Christine Love prankishly included an achievement in her visual novel Hate Plus that could not possibly be achieved. But gamers have refused to take no for an answer
posted by Chrysostom
on Jul 29, 2014 -
"By the time Cathy
began, the sexual revolution had ended, so the strip stands as a perfect artifact of a moment when the cultural understanding of coercion changed completely—a moment when, one could argue, second-wave feminism basically died. With its baby-boomer characters, Cathy
dramatizes the aftermath: the ’60s ended when it became clear that a revolutionary movement toward a just society wasn’t happening; the ’70s ended up being about trying to navigate the wreckage of the ’60s. The ’80s were largely about looking for strategies to accept injustice and inequality, and to construe that acceptance itself as a positive value.
"Cathy takes its place in this cultural progression by drilling in the notion that it doesn’t matter what the law says: you are being coerced not by the state but by your desire to be valued.
posted by Rory Marinich
on May 5, 2013 -
My Dearest Barack
: A collection of letters that student Dylan Hansen-Fliedner wrote back to the Obama campaign, in response to donation requests.
posted by growabrain
on Dec 1, 2012 -
As a function of fear and pre-emptive shame, ironic living bespeaks cultural numbness, resignation and defeat. If life has become merely a clutter of kitsch objects, an endless series of sarcastic jokes and pop references, a competition to see who can care the least (or, at minimum, a performance of such a competition), it seems we’ve made a collective misstep. Could this be the cause of our emptiness and existential malaise? Or a symptom?
- How to Live Without Irony
posted by beisny
on Nov 18, 2012 -
If ever there were a question about the ballooning scale of America's prison system, the Louisiana State Penitentiary provides an answer. It has its own golf course
posted by Chrysostom
on Nov 7, 2012 -
, a company that processes credit cards for web apps, decided to play a security wargame
called Capture the Flag
where you are given a logiin and password for a server and are invited to use your hacking abilities to gain access to accounts with increasing access and authorization. People who beat the server and "capture the flag" at /home/the-flag/.password
are invited to contact the company for bragging rights and a T-shirt. Just one problem: the hacking game has been hacked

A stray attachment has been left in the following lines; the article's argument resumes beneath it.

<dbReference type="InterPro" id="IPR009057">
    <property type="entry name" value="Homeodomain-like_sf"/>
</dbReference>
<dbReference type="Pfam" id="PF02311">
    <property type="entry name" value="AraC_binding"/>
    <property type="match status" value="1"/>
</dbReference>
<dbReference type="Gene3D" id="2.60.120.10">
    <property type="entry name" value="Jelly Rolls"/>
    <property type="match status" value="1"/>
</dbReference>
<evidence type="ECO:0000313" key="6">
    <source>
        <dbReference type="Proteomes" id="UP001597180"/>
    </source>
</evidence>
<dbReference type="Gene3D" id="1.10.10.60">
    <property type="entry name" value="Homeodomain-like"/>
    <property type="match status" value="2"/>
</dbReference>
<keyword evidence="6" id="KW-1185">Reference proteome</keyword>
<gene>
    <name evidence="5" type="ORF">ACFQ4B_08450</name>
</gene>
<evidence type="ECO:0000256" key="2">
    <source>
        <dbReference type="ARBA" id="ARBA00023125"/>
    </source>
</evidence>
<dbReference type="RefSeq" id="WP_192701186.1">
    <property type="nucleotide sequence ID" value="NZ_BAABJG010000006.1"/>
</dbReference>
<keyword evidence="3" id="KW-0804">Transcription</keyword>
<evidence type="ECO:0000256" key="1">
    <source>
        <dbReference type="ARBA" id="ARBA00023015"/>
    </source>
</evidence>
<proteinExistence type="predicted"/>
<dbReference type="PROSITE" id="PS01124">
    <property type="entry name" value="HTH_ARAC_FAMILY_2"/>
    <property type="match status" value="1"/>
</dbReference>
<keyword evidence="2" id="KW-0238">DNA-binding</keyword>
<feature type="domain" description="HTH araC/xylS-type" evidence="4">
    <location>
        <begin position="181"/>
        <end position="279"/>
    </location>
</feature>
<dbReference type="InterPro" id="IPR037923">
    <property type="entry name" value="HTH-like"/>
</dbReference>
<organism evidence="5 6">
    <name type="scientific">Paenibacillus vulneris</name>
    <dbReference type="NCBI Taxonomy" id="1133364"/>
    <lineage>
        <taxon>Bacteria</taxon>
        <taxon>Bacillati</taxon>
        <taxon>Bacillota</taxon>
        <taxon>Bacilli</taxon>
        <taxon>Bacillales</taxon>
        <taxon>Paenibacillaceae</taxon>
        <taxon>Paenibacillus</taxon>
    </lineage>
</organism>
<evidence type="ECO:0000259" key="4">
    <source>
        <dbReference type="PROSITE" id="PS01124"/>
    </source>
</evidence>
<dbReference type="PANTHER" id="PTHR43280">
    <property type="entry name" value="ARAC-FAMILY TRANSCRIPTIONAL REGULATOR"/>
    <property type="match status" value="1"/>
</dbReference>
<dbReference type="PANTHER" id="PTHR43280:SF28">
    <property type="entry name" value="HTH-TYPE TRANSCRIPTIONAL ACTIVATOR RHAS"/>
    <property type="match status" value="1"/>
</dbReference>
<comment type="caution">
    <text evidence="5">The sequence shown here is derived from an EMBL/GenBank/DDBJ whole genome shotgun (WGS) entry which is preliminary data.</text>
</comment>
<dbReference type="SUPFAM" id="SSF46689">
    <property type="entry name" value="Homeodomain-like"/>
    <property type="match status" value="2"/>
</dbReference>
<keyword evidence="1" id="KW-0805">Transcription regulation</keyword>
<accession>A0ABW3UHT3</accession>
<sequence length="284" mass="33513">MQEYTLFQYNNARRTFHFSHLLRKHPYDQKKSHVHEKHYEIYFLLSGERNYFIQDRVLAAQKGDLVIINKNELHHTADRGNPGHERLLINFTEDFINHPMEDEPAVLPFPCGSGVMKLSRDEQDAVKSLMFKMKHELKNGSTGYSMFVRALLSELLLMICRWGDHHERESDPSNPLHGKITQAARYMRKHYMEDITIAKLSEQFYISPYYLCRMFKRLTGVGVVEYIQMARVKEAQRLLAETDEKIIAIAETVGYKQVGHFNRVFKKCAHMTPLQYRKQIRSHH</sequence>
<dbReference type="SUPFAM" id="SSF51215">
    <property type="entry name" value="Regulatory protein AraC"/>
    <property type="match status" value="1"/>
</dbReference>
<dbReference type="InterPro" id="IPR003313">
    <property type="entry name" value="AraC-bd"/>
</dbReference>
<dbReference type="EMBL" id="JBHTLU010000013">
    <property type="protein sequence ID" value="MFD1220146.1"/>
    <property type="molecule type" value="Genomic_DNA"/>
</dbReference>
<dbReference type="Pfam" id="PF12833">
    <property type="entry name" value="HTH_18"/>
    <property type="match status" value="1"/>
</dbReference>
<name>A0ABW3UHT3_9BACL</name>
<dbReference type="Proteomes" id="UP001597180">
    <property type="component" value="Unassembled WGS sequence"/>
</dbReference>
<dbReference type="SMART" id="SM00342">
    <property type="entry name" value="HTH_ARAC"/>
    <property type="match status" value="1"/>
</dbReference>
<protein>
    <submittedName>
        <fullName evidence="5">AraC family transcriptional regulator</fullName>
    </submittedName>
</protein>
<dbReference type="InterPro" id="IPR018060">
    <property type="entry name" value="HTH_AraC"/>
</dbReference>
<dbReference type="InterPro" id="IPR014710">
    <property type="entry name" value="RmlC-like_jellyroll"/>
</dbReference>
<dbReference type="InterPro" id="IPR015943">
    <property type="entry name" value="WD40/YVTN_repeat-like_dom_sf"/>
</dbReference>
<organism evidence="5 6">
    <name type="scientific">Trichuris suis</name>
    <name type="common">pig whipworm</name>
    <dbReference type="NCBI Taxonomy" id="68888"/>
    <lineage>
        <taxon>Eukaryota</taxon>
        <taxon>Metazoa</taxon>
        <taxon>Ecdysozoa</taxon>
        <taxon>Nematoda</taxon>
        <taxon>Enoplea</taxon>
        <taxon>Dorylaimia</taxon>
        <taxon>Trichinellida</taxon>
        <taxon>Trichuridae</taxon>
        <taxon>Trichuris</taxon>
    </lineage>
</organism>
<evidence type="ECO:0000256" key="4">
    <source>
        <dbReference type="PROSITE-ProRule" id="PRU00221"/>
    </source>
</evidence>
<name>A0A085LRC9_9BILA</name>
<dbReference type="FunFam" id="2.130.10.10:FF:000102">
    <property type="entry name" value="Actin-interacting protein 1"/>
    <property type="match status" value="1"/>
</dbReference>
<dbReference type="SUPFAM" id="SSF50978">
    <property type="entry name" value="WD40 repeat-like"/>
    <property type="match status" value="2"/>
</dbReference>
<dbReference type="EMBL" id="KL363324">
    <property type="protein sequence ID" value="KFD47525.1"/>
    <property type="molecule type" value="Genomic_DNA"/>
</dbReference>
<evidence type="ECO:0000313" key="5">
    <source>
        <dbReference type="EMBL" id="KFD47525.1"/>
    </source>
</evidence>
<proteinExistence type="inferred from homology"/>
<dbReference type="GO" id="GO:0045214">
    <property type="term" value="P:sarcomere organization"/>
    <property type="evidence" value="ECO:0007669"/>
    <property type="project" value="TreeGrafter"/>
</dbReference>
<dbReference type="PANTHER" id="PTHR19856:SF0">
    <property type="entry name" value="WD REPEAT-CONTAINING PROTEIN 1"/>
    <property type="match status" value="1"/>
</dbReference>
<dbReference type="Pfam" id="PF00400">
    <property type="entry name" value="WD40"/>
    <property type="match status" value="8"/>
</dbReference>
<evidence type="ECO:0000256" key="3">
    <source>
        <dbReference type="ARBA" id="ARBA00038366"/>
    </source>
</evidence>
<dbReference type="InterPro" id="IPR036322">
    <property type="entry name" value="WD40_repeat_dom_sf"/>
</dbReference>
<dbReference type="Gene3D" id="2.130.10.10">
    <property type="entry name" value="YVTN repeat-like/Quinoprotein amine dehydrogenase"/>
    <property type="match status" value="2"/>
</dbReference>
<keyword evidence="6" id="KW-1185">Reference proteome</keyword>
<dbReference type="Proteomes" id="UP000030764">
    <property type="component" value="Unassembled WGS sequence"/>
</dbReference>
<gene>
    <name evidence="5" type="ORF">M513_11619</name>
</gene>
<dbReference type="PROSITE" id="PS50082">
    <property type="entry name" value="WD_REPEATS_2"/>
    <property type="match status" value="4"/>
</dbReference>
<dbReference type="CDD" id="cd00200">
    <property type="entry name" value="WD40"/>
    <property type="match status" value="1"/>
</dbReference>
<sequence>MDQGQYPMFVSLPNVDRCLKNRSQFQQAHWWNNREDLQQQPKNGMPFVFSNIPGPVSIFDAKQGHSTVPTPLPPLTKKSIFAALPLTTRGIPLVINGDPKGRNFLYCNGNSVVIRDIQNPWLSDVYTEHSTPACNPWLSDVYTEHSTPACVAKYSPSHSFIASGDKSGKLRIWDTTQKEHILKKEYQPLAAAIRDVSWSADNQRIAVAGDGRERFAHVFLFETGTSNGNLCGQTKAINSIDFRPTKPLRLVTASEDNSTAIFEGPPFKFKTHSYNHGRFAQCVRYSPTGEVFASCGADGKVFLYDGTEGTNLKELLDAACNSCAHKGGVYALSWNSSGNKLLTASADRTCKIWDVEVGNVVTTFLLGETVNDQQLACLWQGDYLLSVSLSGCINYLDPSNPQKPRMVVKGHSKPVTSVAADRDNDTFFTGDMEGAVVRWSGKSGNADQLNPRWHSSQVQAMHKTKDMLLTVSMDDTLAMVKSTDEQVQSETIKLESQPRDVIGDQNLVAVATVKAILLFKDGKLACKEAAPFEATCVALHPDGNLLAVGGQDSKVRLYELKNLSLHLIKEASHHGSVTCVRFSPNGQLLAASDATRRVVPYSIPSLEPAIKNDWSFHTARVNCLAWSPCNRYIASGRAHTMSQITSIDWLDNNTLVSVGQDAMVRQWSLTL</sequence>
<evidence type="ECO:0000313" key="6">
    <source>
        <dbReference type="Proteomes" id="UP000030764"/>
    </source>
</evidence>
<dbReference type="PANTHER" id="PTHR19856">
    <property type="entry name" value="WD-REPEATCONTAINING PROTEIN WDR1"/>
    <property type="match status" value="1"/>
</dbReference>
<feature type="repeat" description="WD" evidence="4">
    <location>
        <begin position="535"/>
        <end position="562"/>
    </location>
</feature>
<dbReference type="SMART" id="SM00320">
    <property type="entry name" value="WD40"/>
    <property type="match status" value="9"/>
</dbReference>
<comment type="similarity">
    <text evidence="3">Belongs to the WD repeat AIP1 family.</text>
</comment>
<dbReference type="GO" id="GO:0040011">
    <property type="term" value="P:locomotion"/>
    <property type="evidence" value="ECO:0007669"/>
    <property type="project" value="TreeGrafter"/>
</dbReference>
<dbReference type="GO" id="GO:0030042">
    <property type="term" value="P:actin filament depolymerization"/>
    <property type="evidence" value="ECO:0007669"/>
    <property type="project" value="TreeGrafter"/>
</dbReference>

, with something called a fork bomb
. [more inside]
posted by Deathalicious
on Feb 23, 2012 -
The Village Voice released its Comics Issue on April 6. Its editorial "If Cartoons Are So Big, Why Don't They Pay?
" focused on the financial straits many influential and popular cartoonists find themselves in even in the midst of wide-spread popularity and new respect. Although interesting in itself, the editorial created a splash in comics communities
for a different reason. Its decision to not pay the artists whose work was featured in that issue. The Voice had intended to offer only attribution, but no money. It has since recanted
posted by gilrain
on Apr 8, 2011 -
Art of Bleeding:
The first time
Mr. Outerspace died, it was to serve
the greater good of cleaning the Cacophony Society's gutters of useless hangers-on and lazybones. The second time
, it seemed to serve no purpose at all. Some of us are hoping the third time
will be the charm. You might not think you know his art, but you do
. RIP Peter Geiberger, 1979-2006.
posted by Scram
on Sep 22, 2006 -
Stanislaw Ignacy Witkiewicz
known also as Witkacy,
generally a prolific artist since about the age of 8
He lived from 1885 to 1939, and often has just the right mix of sharp wit, deep insight, and self-reflective irony.
posted by mdn
on May 29, 2004 -
The Bushiad and The Idyossey.
"Narrative epic poems of 24 chapters each, The Bushiad
and The Idyossey
use satire and irony to cover events during nine months from December 2002 through September 2003, and were inspired by events as they occurred. Homer would recognize the tale." But where's Hercubush
posted by homunculus
on Apr 4, 2004 -